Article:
» Google Local Web Search for Genealogy
» Google Local Map Search for Genealogy
» Google BlogSearch for Genealogy
» Google Database Search for Genealogy
» Genealogy Advanced PowerSearch
» Google Image Search for Genealogy

To visit, go to http://www.googleyourfamilytree.com/google_for_genealogy.html.

22 April 2008

Using Google Notebook for Online Genealogy Research, Part 2

Hopefully you've taken the opportunity to play around with Google Notebook since the last installment on using Google Notebook in genealogy research. This post will assume you've played around a bit with Google Notebook and have at least a basic understanding of how it works. This time around, I want to show you some of the features of Google Notebook which really make it perfect for organizing online research. And, as always, Google doesn't pay me for this. This stuff is just cool and useful.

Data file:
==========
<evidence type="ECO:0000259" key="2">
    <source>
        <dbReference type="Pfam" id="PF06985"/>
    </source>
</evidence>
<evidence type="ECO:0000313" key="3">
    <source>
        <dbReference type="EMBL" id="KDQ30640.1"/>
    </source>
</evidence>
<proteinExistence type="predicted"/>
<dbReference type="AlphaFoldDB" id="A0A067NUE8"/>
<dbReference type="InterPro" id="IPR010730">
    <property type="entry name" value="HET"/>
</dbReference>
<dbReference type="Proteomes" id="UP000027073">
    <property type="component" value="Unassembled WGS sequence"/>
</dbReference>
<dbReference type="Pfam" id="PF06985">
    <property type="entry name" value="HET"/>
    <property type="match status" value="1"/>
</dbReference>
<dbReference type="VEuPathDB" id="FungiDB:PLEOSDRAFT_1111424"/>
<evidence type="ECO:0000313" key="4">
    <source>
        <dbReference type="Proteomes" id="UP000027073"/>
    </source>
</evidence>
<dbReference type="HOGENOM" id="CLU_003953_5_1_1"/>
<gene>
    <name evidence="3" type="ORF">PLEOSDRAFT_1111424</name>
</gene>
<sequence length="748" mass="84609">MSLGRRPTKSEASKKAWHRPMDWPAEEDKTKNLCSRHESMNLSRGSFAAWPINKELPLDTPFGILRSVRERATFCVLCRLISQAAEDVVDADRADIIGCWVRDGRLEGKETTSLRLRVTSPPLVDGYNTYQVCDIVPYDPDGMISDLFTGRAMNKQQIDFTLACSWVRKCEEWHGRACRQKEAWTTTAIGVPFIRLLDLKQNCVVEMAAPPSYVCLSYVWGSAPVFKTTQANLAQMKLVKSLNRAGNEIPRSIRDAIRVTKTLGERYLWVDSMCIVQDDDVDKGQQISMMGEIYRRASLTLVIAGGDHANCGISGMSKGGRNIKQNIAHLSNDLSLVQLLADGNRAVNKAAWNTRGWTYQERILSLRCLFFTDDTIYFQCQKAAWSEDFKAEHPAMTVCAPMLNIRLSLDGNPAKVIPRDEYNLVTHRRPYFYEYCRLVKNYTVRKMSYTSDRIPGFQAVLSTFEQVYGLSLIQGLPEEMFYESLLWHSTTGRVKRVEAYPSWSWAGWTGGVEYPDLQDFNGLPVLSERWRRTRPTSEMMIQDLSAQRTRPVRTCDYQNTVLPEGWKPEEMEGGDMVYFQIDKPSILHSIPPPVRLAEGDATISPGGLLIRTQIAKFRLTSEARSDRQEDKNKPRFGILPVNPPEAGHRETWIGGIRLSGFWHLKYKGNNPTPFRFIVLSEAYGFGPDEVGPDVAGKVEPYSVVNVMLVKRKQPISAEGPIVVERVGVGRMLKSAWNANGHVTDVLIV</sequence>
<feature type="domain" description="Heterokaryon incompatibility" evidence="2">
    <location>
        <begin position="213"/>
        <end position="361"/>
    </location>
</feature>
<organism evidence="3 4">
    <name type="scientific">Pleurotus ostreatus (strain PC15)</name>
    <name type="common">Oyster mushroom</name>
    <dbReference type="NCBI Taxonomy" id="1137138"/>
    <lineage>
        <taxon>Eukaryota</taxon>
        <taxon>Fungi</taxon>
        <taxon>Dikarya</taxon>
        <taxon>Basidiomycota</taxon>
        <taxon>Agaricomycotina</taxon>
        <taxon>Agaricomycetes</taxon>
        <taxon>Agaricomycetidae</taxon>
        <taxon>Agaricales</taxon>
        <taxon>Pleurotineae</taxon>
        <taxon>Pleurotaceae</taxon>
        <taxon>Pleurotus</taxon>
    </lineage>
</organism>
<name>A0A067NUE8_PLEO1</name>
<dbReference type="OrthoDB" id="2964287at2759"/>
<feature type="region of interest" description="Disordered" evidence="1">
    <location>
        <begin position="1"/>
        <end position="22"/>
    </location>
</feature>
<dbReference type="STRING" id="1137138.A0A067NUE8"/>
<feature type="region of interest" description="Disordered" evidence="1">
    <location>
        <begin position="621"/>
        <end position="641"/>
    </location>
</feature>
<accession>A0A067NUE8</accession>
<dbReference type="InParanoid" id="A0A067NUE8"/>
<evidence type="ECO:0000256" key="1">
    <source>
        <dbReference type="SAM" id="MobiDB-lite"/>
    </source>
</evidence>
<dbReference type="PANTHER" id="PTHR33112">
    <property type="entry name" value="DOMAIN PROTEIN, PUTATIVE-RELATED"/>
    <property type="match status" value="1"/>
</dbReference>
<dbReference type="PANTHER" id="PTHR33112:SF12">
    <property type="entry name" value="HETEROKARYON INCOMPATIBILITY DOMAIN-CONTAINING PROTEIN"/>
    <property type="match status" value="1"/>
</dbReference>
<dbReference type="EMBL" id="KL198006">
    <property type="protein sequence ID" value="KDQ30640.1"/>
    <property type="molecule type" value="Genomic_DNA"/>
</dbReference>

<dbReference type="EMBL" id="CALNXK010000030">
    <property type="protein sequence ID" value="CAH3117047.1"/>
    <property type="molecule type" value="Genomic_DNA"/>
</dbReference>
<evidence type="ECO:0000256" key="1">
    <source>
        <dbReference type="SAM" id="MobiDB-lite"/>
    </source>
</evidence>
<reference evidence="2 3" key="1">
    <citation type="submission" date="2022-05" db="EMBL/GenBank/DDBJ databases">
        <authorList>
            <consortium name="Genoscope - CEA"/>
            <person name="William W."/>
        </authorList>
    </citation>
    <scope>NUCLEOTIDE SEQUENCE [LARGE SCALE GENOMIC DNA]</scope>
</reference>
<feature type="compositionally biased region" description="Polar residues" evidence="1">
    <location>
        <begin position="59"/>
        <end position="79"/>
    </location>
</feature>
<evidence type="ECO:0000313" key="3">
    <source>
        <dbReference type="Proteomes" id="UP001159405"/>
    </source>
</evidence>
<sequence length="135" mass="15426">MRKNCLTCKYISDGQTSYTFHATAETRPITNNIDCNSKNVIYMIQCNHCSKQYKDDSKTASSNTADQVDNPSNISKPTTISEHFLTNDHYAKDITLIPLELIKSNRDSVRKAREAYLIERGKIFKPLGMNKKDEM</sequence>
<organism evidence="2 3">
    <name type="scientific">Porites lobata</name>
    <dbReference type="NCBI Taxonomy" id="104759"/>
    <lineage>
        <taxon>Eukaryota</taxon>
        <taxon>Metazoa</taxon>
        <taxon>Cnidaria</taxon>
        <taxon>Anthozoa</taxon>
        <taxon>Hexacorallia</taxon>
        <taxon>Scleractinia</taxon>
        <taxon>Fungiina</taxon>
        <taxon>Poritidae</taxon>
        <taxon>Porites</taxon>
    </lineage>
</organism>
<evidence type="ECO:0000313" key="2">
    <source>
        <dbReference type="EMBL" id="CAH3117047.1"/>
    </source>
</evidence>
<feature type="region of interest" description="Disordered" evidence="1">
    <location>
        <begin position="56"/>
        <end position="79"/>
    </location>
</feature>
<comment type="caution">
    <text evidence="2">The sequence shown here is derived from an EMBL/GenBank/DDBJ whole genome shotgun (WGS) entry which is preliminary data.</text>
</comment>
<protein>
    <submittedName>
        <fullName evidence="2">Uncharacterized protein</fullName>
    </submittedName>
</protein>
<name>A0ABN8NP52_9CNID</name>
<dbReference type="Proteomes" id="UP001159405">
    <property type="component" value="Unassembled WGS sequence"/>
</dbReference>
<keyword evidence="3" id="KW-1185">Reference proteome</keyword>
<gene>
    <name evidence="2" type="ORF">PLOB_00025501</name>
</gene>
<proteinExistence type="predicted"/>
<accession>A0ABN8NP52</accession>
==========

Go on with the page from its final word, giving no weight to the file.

Keeping Information in Context

One of the great things about clipping information to your notebook is the fact that items stay contextual, while at the same time the pertinant information you need is isolated and at your fingertips.

What do I mean by that? Take a look at this clipping I have from a page of a cemetery transcription:

The number one most awesome thing about this clipping? FORMATTING! Tables stay tables in clippings, which is fantastic. If you've ever tried copying and pasting a table from an HTML page into a text document or a Word document, you'll understand why this is so convenient.